According to You, Wani "failed to respond to the substance of Fix-Gonzalez's motion" for judgement on the pleadings for cyberbullying and therefore recommending granting it. Even if he had, she noted that he also didn't cite any statue that would provide him with a claim for cyberbullying.
Rounding out the case, You recommended approving motions for summary judgement filed by Croy and George Fox as an institution.
Croy sought summary judgement against Wani's claim of negligence, which was premised upon Croy's alleged actions to help cover up Wani's injury and falsify an x-ray and medical records. You found that the facts in the case established that Croy never had a doctor-patient relationship with Wani and that he seemed to base his claim entirely upon a mistaken statement by George Fox administrator Mark Pothoff that Croy had examined his thumb.
"Dr. Croy did not examine, did not say he examined, was not asked to examine, and did not tell anyone at GFU that he examined Wani's thumb," You wrote. "Furthermore, he denies having any involvement at all in the processing of Wani's claim with GFU's insurer for coverage of Wani's medical expenses and eventual surgery, and Wani has submitted nothing contradicting that assertion."
The judge went on to support Croy's assertion that Wani failed to show "any causal link" between Croy's actions and any alleged exacerbation of his injury.
Finally, You addressed Wani's claim of racial discrimination and hatred against George Fox as an institution, ultimately recommending that GFU's motion for summary judgement be granted.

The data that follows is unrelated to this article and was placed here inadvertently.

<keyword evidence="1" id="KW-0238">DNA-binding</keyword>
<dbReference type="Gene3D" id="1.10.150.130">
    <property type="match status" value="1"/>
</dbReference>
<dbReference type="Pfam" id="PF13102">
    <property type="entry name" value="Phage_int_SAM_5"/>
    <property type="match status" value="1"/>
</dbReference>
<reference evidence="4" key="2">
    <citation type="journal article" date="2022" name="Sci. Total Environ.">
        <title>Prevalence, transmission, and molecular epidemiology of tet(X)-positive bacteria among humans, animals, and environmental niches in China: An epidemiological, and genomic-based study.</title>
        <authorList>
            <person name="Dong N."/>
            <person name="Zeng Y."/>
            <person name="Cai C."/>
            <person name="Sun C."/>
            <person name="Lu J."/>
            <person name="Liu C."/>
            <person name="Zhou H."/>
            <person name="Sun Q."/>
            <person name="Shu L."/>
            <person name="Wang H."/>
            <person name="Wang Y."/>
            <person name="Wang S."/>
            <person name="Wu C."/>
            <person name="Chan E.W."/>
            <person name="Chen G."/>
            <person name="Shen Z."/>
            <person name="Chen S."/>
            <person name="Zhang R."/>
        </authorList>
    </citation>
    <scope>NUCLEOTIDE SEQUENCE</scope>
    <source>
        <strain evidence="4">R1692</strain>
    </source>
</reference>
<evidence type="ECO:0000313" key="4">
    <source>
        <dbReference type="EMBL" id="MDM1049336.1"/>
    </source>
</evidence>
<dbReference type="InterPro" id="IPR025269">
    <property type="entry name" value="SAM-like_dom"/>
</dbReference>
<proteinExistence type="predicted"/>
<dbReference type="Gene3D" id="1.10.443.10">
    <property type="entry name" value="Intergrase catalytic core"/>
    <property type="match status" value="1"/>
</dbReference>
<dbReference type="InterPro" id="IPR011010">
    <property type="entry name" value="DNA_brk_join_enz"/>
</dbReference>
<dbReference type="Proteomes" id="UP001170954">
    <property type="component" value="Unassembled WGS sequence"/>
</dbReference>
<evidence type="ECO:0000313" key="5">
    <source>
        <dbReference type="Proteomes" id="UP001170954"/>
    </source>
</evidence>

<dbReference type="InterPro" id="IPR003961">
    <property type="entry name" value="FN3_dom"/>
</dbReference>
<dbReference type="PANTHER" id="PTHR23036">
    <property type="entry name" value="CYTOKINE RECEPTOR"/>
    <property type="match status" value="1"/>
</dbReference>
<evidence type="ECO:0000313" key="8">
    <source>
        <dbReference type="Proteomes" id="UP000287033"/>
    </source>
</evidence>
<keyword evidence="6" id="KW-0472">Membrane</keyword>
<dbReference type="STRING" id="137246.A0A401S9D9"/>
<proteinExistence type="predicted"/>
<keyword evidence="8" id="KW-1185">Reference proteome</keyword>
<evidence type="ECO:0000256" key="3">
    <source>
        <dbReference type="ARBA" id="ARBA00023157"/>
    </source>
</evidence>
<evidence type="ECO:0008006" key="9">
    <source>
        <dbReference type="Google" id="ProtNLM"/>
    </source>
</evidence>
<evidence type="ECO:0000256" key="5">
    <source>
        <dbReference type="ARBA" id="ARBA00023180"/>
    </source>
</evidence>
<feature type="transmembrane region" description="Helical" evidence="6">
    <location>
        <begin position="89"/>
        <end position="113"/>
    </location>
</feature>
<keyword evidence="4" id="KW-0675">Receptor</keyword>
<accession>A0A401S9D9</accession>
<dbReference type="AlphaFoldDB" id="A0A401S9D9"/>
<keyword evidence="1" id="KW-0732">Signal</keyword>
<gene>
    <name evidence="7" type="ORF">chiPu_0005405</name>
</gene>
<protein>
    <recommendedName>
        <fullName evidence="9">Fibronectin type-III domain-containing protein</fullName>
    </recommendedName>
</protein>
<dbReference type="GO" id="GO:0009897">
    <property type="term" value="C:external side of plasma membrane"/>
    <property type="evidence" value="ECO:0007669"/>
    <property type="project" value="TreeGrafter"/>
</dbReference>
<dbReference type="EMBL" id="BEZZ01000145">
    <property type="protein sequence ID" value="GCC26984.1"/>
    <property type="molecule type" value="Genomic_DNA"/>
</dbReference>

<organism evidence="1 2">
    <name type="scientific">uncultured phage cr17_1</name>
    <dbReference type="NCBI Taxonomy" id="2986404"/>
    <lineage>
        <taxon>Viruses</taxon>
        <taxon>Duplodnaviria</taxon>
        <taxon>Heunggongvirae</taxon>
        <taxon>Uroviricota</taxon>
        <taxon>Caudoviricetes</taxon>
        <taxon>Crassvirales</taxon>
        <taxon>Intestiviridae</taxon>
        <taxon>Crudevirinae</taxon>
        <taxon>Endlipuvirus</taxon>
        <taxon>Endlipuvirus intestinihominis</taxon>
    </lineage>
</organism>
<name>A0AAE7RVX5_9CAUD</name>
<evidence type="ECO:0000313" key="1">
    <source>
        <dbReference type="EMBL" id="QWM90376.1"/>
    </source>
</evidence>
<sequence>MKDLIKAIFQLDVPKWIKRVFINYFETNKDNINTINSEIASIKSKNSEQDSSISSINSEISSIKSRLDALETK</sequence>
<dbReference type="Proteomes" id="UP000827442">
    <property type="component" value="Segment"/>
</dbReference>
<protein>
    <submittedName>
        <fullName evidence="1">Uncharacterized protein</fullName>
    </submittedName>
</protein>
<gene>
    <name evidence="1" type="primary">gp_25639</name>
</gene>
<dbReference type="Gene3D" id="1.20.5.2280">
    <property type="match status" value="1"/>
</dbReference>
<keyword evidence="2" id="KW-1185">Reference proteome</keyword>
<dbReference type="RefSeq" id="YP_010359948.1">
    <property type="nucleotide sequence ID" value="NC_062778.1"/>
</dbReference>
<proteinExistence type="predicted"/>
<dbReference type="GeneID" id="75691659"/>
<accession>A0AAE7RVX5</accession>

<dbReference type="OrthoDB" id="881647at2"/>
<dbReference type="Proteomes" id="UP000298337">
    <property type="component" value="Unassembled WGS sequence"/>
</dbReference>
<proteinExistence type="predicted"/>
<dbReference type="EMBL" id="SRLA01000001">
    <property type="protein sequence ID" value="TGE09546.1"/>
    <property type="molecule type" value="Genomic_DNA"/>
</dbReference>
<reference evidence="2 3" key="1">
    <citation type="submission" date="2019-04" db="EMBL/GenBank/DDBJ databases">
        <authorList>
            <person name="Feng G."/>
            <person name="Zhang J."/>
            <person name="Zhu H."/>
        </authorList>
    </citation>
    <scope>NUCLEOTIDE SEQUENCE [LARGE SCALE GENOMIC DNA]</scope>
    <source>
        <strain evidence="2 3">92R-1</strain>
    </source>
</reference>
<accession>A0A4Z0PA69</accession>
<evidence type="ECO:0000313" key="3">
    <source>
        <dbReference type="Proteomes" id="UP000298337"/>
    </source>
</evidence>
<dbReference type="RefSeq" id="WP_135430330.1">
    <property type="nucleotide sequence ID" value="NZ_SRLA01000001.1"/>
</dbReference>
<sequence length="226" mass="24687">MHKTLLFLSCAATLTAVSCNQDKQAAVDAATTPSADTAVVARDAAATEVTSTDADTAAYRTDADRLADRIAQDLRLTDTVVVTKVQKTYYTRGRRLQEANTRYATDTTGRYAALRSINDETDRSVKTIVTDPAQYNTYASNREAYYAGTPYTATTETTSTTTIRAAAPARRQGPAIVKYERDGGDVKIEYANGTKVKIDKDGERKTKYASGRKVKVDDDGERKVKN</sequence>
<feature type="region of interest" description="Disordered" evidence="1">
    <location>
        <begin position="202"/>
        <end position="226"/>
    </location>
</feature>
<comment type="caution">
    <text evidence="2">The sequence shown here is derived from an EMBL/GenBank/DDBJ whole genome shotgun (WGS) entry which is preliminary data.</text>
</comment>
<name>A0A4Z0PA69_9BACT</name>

Wani alleged that the football coaching staff refused to refer black football players to outside medical treatment, while white players were given access to "immediate and premium treatment," as well as time off from practice to heal.
You found that Wani not only failed to meet several legal requirements needed to prove his allegation, but also that the "chronology of events regarding Wani's treatment refute any basis for the conclusion that GFU was deliberately indifferent to Wani's complaints, either about the social media posts by Fix-Gonzalez or about his medical care."
The judge went on to note that George Fox "vehemently denies" the allegation and submitted evidence to refute it, including an exhaustive search of its records for injuries to black and white players Wani listed as examples of discrimination.
"Suffice it to say that the evidence permits no inference of racial discrimination, but instead reflects referral decisions made based on GFU's objective referral criteria," You wrote.
When You referred her original findings and recommendations for review, it took about six weeks before they were adopted by Judge Hernandez. Considering her second submission came in August, an order to adopt them as an official ruling could come at any time.
Editor's note: During the course of the case, Wani filed a motion for sanctions asserting that George Fox attorney Martin Jaqua either impersonated reporter Seth Gordon or was assisted by him in "illegally" acquiring information for use in the proceedings of the case. Defense counsel denied any impropriety and Gordon submitted an affidavit denying any contact with Jaqua.
You ultimately recommended that the claim be denied, noting that "a careful review of the materials that Wani has submitted reveals that Wani agreed to be interviewed by Gordon and then, when the Newberg Graphic article was published, demanded that a different picture accompany the article, disputed the accuracy of the reporting, and accused Gordon of various torts."